Follicular Hair Transplant

Written by Charles Peacock
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Hair transplant surgery is an exciting and relatively new way to fight male pattern baldness. The general idea behind the procedure has been around for some time, but the way it is performed today varies greatly from hair transplants in the past. Surgeons no longer work with large "skin plugs" that they remove from one area of the scalp and transplant to another--these days, "micrografts," or tiny areas of scalp containing only a few hairs, are the favored method.

Follicular Hair Transplants

To understand how micrograft hair transplants work, it's important to understand a bit about how the human scalp actually works. Contrary to what you might think, hairs actually grow in tiny clusters. One hair follicle may contain as many as three or four hairs, all growing out of the same place.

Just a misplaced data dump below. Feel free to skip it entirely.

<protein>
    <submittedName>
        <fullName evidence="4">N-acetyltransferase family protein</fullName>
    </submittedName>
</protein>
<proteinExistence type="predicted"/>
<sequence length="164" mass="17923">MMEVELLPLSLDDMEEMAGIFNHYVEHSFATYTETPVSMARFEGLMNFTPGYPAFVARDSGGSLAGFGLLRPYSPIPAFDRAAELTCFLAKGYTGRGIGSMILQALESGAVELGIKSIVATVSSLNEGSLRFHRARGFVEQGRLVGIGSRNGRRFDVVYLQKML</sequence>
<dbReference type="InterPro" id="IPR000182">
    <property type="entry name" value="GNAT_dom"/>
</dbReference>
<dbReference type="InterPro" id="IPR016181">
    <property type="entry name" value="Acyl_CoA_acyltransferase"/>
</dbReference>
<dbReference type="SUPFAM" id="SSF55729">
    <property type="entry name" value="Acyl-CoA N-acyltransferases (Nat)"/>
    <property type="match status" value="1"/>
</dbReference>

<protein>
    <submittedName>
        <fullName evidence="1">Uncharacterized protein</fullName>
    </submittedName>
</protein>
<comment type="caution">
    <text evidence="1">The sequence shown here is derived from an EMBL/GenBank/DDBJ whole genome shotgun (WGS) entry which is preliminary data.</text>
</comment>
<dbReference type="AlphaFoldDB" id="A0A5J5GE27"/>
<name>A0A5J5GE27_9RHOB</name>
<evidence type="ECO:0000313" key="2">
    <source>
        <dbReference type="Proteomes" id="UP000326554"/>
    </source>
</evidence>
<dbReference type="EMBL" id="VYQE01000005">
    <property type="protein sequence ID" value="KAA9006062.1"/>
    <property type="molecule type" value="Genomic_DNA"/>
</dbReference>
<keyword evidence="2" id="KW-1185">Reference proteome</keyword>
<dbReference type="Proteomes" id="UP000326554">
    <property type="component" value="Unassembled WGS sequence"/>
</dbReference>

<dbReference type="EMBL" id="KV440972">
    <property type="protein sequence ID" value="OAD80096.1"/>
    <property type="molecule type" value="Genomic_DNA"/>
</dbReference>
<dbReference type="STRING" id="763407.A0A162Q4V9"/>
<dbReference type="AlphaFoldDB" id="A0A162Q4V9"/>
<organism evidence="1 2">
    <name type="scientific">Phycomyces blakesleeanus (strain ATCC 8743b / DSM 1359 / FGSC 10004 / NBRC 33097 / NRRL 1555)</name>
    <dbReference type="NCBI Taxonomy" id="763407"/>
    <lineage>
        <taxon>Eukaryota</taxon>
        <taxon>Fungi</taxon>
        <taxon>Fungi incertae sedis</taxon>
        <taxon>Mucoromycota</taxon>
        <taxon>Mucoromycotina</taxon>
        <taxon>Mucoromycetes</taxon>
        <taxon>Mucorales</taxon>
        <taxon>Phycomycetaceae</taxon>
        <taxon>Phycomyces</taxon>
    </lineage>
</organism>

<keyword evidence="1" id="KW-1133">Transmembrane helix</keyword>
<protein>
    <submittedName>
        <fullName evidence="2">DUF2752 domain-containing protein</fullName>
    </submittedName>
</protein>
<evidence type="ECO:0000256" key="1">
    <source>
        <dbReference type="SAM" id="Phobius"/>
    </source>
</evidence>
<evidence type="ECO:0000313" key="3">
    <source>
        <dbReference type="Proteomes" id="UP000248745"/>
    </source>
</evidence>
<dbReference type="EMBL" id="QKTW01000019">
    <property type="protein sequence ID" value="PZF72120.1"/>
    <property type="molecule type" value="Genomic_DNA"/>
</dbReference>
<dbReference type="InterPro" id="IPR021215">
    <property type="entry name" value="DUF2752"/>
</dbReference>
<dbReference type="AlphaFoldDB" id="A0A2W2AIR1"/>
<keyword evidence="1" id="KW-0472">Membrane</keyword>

Hair follicles go through phases of growth and rest. One follicle will usually produce hair for several years, and will then go into a rest phase that last for a few months. When you have follicles transplanted during hair transplant surgery, the follicles will typically shift into rest mode once they've been transplanted. This means that after a few weeks, the newly transplanted hairs will fall out.

Most patients are alarmed by this fact, but it's actually quite natural. The newly transplanted follicles go through their rest stage and then begin growing hair a few months later. This means that you have to wait a bit for the permanent effects of your hair transplant surgery.


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